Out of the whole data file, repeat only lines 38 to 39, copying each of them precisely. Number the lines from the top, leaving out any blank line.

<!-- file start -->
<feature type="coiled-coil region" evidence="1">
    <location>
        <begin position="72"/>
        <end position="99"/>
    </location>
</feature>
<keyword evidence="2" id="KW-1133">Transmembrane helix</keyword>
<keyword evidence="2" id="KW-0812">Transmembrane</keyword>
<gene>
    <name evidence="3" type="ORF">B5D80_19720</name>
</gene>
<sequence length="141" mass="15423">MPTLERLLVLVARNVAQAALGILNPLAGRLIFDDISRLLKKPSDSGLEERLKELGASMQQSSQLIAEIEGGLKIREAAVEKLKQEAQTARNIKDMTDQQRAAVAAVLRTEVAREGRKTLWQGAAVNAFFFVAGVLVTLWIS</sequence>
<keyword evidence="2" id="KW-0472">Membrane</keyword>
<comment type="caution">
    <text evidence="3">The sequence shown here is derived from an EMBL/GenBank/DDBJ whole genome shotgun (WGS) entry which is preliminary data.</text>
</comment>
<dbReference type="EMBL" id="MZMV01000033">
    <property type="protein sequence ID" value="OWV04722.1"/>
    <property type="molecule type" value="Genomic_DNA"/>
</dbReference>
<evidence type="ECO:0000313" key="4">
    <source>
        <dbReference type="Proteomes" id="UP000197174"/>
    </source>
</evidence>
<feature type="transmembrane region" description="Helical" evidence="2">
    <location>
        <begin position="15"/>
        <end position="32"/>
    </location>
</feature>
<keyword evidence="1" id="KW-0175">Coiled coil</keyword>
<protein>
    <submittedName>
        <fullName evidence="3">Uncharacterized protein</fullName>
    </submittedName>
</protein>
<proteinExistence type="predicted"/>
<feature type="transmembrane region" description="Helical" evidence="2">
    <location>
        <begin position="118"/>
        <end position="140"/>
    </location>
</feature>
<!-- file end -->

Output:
<proteinExistence type="predicted"/>
<feature type="transmembrane region" description="Helical" evidence="2">